HAL completes largest groundwater project in Utah history

The Central Utah Water Conservancy District is constructing a massive well field in Utah County which is receiving national attention. A major investment in Utah’s future as population growth continues to drive water demand, the project is the subject of an article in National Driller this month.

Since the project’s launch in 2011, Hansen, Allen & Luce (HAL) has assisted with well siting, hydrogeology, contamination studies, preliminary assessments, bidder prequalification, site engineering, and well design. HAL is providing monitoring, testing, evaluation, and other services during construction. Two pump houses designed by HAL are also being constructed.

Hydro Resources of Fort Lupton, Colorado, is completing the drilling.

Once home to Geneva Steel, the site will now supply water from deep in the earth. Five high-capacity 24-inch-diameter wells have been drilled to depths between 1,500 and 1,630 feet, setting new state records for water wells of that size. The stainless steel wire-wrapped screens used in two of the wells required a special design and may make them the deepest wells of their type in the world.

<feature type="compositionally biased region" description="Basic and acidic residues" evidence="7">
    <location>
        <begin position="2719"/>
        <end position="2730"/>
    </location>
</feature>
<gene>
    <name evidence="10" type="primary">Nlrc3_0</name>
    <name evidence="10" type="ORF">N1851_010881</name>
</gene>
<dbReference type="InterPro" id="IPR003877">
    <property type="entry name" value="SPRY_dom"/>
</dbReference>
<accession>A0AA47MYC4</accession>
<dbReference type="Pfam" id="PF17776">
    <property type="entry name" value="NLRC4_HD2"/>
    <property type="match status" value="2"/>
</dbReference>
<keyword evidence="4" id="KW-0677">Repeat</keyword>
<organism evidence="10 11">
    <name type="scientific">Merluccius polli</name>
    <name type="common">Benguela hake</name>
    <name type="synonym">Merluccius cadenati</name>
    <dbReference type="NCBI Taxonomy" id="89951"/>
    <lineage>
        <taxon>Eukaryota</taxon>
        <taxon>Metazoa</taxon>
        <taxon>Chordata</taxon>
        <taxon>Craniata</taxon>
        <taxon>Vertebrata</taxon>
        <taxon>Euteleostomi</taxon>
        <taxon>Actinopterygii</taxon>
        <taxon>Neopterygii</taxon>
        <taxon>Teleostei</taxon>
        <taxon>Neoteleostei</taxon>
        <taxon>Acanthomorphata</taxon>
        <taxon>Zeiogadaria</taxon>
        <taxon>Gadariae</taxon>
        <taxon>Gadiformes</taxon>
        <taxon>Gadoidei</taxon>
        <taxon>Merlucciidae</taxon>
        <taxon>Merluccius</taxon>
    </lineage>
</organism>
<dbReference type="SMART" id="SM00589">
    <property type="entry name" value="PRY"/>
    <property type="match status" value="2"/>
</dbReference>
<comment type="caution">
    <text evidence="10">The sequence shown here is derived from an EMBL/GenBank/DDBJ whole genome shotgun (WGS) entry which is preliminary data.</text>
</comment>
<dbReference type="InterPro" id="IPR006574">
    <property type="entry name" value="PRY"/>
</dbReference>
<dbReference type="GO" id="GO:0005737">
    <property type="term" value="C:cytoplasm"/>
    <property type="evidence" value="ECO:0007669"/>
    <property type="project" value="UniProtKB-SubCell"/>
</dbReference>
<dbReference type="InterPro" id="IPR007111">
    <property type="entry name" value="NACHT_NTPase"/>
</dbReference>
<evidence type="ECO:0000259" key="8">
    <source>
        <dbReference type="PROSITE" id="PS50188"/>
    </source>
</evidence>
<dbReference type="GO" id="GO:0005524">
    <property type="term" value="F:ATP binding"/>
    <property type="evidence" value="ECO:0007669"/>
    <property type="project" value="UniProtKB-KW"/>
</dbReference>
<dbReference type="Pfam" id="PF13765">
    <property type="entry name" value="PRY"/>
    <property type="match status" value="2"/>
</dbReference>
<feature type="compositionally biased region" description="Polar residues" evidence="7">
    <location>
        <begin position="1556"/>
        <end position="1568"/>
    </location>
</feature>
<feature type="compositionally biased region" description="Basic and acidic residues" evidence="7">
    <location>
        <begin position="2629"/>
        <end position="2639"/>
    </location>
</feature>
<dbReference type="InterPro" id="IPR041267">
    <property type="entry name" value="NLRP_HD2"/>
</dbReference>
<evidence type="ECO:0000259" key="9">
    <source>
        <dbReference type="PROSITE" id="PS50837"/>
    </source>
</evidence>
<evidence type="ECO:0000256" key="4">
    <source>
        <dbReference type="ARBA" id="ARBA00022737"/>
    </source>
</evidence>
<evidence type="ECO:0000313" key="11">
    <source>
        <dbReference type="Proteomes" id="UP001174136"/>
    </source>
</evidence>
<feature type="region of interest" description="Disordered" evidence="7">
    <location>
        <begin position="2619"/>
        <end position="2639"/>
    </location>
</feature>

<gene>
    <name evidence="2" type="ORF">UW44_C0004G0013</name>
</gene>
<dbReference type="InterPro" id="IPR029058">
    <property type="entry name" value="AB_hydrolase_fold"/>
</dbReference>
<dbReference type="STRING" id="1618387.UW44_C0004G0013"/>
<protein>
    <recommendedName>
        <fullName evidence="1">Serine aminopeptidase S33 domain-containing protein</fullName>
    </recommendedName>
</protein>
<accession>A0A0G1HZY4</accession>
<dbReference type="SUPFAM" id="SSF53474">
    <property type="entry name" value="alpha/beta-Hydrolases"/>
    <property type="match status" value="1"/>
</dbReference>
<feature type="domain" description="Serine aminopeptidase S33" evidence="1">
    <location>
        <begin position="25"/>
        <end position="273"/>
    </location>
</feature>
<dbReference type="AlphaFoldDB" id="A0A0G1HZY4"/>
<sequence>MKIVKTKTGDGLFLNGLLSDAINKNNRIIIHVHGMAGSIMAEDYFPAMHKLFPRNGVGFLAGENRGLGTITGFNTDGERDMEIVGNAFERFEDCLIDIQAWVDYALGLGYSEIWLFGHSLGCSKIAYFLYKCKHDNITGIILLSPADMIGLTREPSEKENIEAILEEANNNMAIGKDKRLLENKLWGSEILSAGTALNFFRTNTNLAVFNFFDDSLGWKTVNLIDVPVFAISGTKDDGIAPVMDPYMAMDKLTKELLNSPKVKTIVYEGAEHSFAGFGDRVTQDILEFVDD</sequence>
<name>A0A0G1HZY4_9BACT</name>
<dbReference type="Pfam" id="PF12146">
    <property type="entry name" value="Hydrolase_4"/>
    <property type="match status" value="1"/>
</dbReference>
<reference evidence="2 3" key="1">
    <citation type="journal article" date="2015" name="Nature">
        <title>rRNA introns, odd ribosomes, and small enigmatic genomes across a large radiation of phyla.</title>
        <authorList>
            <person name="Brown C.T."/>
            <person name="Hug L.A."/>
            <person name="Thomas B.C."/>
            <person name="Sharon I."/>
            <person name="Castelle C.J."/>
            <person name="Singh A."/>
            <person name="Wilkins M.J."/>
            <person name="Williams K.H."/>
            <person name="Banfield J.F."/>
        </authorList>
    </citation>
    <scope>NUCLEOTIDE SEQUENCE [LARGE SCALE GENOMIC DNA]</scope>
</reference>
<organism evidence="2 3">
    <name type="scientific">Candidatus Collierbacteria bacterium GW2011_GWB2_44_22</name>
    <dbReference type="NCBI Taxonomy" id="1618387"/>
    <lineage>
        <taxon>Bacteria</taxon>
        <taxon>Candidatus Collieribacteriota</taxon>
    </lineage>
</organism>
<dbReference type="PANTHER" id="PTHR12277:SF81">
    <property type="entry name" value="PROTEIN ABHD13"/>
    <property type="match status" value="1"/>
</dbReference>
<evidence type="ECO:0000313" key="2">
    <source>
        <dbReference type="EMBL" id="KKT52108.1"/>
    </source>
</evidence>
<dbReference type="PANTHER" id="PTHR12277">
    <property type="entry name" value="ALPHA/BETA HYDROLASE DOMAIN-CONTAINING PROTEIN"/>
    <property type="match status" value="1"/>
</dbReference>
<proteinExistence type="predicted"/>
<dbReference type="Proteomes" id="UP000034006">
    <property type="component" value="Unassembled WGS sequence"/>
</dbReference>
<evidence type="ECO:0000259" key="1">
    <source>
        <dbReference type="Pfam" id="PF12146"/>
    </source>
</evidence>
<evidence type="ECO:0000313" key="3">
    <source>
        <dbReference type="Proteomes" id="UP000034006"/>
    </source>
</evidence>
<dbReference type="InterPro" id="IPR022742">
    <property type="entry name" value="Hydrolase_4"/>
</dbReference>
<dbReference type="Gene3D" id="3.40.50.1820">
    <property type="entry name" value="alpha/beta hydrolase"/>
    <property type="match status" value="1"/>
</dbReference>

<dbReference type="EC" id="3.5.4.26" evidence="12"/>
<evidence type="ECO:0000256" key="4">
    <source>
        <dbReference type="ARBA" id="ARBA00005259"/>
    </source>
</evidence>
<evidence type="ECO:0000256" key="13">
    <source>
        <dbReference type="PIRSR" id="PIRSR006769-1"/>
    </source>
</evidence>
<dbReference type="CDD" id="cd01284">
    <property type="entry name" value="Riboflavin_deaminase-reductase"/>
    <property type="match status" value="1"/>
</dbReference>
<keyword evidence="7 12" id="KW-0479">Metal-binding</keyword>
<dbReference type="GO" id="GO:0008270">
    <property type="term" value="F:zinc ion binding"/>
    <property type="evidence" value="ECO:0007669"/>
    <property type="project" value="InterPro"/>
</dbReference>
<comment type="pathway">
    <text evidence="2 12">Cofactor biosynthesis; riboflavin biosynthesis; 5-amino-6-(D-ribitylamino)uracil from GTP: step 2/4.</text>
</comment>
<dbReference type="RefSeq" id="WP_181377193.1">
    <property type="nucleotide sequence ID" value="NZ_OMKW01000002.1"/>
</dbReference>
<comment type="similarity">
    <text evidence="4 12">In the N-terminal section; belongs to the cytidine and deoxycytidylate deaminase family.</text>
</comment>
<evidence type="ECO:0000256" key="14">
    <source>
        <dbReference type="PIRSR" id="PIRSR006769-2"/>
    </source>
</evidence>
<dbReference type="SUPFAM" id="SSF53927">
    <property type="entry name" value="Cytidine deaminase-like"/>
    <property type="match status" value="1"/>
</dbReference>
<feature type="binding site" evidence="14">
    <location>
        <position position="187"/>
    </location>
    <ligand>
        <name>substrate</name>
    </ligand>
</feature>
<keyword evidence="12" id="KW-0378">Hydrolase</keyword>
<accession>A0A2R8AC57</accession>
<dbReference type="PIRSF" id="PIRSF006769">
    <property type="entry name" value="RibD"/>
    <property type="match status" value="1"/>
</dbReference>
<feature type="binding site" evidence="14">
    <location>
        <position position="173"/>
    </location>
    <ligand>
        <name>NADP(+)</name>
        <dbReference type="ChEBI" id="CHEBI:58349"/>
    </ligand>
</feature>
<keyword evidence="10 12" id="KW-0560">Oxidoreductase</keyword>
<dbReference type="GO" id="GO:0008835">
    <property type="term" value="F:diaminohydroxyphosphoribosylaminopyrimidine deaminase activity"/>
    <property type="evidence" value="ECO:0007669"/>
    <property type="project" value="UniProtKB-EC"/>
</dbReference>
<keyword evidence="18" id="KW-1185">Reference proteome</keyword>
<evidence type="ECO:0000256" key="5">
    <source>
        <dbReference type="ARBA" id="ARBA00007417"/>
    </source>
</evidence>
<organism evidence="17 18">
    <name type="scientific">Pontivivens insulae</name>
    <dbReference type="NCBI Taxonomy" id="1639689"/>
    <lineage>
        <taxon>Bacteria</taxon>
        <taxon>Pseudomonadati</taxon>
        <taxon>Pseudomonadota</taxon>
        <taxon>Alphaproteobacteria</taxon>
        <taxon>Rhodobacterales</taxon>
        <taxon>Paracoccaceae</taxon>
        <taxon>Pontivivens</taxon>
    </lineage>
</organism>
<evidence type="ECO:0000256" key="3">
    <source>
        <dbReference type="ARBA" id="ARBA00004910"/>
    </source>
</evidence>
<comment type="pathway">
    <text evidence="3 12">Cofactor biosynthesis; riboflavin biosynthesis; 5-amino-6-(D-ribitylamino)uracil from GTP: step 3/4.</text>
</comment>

Pump testing on the completed wells exceeded initial estimates, with some wells able to produce more than 6,000 gallons per minute. The total estimated yield for the project is 25,000 gallons per minute or 40,300 acre-feet per year—enough to supply more than 140,000 people along the growing Wasatch Front.

“I am not aware of any other project that matches this one in overall scope,” said Dr. David E. Hansen, HAL’s principal engineer on the project. “This is the largest single groundwater development project ever undertaken in the state.”

Serving the water industry since 1974, Hansen, Allen & Luce, Inc., has completed hundreds of groundwater projects, investigations, and master plans throughout the Intermountain West.